Book review by
Jan Carr, Common Sense Media
Wishtree Book Poster Image
Parents recommend
Moving, gentle friendship story tackles anti-Muslim bigotry.

Parents say

age 8+
Based on 7 reviews

Kids say

age 8+
Based on 8 reviews

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A lot or a little?

The parents' guide to what's in this book.

Educational Value

Lots of factual information about trees and animals (e.g., tree rings tell age, hollows may be caused by woodpeckers or fallen branches, trees house animal families, crows use tools and mimic sounds, meaning of "scaffold branch" and "crepuscular"). Names of groups of animals, like a charm of hummingbirds, a murder of crows. Irish tradition of wishing tree. Includes many fresh examples of metaphors.

Positive Messages

Though hate exists, human connection and love is strong and can counteract it. Friends can disagree and still like each other. Diverse communities are "wild and tangled and colorful. Like the best kind of garden."

Positive Role Models & Representations

The tree enlists the help of animals to help Samar find a friend. Stephen becomes Samar's friend even though his parents disapprove. The community rallies to support Samar and her family and help them feel welcome. The tree's animal friends rush to support it when it's threatened.

Violence & Scariness

Someone throws eggs at Samar's house. A passing car of angry men shout "Muslims, get out!" A boy carves "LEAVE" on the tree in Samar's yard.


What parents need to know

Parents need to know that Wishtree is by Newbery Award winner Katherine Applegate (The One and Only Ivan), who brings her trademark sensitivity and humor to a thorny, topical subject. The central conflict is an instance of hate aimed at a Muslim family -- a boy carves the word "LEAVE" into their tree -- but Applegate handles the incident gently. We never meet the boy who did it, and the community uses the opportunity to express welcome for the family. Applegate has crafted this as a sweet friendship story and laced it with factual information about trees and animals. The story, narrated by a talking tree, also has talking animals, short chapters, and sweet black-and-white illustrations scattered throughout, making it a perfect choice for young readers.

User Reviews

  • Parents say
  • Kids say
Adult Written byAflower2 April 15, 2019

Nice story

It is a nice story. I think a child older than 8 will be bored.
Parent of a 6, 6, and 8-year-old Written byRobvansimon August 26, 2019
Kid, 8 years old April 7, 2018

Sad, but good

All of Katherine Applegate's books are slightly sad. No, that's an understatement. But the books are really good. Wishtree is about a tree (it is the... Continue reading
Kid, 11 years old August 6, 2020

i read it twice

this book was a great book and i had to do some summer reading and answer questions and this book was easy to navigate and read i have read it more than once be... Continue reading

What's the story?

WISHTREE is narrated by a stately oak tree, Red, which keeps watch over a community of modest homes and diverse families. Red's seen a lot in the 216 years it's been alive, and is now inhabited by a host of animal families, whom we hear conversing. Red is nicknamed "the wishtree" because once a year, people come and tie wishes to its branches, including young Samar, who often visits Red and wishes she had a friend. Conflict is stirred when a strange boy carves the word "LEAVE" into the tree bark, targeting Samar's Muslim family. Also, the woman who owns the property threatens to cut down Red, since the tree's roots are interfering with the plumbing. Will the neighbors support Samar and her family? Will Samar make a friend? Can Red be spared?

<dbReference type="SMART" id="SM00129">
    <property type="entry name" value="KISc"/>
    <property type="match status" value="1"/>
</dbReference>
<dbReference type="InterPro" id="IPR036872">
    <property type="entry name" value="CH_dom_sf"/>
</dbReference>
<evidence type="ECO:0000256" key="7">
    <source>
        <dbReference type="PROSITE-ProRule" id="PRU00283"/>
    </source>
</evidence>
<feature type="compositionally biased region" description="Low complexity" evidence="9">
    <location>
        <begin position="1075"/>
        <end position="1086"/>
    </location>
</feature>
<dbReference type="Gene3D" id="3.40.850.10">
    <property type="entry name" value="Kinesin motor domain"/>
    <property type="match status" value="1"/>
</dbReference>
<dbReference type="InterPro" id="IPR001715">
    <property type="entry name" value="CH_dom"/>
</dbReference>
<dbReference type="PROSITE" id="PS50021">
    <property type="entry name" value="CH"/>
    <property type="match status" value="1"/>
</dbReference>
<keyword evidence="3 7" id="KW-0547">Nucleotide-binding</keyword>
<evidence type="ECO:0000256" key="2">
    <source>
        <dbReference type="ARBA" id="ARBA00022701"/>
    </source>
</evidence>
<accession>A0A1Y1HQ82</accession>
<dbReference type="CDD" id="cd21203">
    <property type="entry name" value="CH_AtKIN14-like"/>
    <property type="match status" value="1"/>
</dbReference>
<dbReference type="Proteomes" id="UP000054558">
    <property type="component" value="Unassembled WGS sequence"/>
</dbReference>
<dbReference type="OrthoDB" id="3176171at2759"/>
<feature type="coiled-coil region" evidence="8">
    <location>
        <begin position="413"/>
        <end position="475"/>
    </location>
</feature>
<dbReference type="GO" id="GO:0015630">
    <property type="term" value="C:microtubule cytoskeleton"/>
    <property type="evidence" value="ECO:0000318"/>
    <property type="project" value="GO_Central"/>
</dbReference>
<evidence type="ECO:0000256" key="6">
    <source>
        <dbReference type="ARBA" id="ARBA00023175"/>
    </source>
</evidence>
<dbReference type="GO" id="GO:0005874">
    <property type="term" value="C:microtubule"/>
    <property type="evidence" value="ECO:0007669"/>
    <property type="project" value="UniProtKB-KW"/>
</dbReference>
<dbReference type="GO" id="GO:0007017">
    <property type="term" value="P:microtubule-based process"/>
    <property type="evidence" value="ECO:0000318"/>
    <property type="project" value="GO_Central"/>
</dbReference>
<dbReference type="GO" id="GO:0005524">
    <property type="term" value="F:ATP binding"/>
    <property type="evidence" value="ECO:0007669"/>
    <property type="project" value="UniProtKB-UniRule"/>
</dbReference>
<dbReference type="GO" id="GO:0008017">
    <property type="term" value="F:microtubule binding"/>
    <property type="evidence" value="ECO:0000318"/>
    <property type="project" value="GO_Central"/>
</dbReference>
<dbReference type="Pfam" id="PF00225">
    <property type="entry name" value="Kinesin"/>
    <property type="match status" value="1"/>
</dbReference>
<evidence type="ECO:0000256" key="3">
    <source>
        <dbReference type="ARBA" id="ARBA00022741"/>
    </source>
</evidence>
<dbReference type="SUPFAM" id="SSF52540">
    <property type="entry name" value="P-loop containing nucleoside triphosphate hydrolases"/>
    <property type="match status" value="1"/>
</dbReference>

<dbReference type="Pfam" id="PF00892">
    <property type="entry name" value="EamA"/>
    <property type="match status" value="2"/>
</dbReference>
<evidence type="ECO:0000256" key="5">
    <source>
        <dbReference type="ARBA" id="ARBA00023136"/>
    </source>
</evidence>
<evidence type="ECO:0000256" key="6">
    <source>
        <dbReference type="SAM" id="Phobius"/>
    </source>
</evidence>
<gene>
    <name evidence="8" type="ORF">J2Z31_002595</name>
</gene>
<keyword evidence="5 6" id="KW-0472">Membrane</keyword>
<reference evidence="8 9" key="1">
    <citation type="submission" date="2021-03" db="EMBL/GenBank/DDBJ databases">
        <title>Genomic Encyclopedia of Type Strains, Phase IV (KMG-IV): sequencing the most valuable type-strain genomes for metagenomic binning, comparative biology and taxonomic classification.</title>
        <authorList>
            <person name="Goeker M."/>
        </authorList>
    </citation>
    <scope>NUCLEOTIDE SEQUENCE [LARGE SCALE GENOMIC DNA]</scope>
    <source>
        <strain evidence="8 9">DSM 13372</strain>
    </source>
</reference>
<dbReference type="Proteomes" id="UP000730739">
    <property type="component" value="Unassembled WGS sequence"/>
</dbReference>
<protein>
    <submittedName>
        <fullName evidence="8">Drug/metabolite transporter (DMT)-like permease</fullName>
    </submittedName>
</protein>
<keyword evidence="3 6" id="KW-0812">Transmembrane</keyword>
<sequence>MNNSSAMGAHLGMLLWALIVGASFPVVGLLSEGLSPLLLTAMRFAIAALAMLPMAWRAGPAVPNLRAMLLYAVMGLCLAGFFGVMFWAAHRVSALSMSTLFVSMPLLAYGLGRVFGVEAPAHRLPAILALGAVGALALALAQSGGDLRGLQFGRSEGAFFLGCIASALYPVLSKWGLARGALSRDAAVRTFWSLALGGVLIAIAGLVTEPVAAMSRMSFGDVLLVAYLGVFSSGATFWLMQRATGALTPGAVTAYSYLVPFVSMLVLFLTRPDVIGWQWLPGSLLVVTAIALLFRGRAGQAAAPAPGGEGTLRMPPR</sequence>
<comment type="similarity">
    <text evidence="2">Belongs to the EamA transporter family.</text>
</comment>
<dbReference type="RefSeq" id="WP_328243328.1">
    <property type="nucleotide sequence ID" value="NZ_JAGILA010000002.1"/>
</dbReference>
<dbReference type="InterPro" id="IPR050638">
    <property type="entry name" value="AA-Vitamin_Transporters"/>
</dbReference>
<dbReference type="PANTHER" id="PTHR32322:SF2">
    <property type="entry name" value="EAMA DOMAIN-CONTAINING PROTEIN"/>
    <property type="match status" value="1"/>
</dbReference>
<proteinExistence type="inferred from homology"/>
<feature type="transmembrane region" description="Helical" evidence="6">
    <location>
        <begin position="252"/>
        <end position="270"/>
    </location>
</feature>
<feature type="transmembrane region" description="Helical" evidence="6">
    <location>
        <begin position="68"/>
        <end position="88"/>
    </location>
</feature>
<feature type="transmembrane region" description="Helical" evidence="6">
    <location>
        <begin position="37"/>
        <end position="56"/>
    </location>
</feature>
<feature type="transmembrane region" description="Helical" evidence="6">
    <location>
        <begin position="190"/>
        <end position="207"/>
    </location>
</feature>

Is it any good?

There's a charming whimsy to this quiet friendship book that touches on bigotry but draws on the deeper wisdom of the stately oak tree that narrates the story of its richly diverse community. Author Katherine Applegate often untangles thorny subjects for young readers, in the past addressing captive animals and homelessness. In Wishtree, she takes on anti-Muslim bigotry, handling the subject with a light touch, so the treatment doesn't feel heavy. There's sly humor, and fun friendships involving the tree, talking animals, and humans, mixed in with some meaty scientific information about trees and animals. Applegate, a lovely writer, sprinkles the story with language that's strikingly beautiful but never showy. For instance, a sky's described as "freckled with stars," a crow’s eyes are "like morning blackberries, dark and dewy," and a night sky displays a "splinter of moon."

Like many beloved kids' novels, this one is enhanced with illustration, and readers will be charmed by the black-and-white drawings by Charles Santoso (Ida, Always) scattered throughout. If, like the tree, we're sometimes baffled by angry human behavior and ugly conflict, this story's a balm, promoting acceptance and empathy, and full of quiet wisdom and soothing pleasures.

Talk to your kids about ...

  • Families can talk about the instance of prejudice that happens in Wishtree. Why do you think the boy carved "LEAVE" into the tree? Have you noticed any bigotry in your community? How did people respond?

  • What factual information about trees and animals did you learn from this story? Did any surprise you?

  • If you had a wishtree in your yard or neighborhood, what would you wish for?

Book details

Our editors recommend

For kids who love stories of empathy and Muslim characters

Themes & Topics

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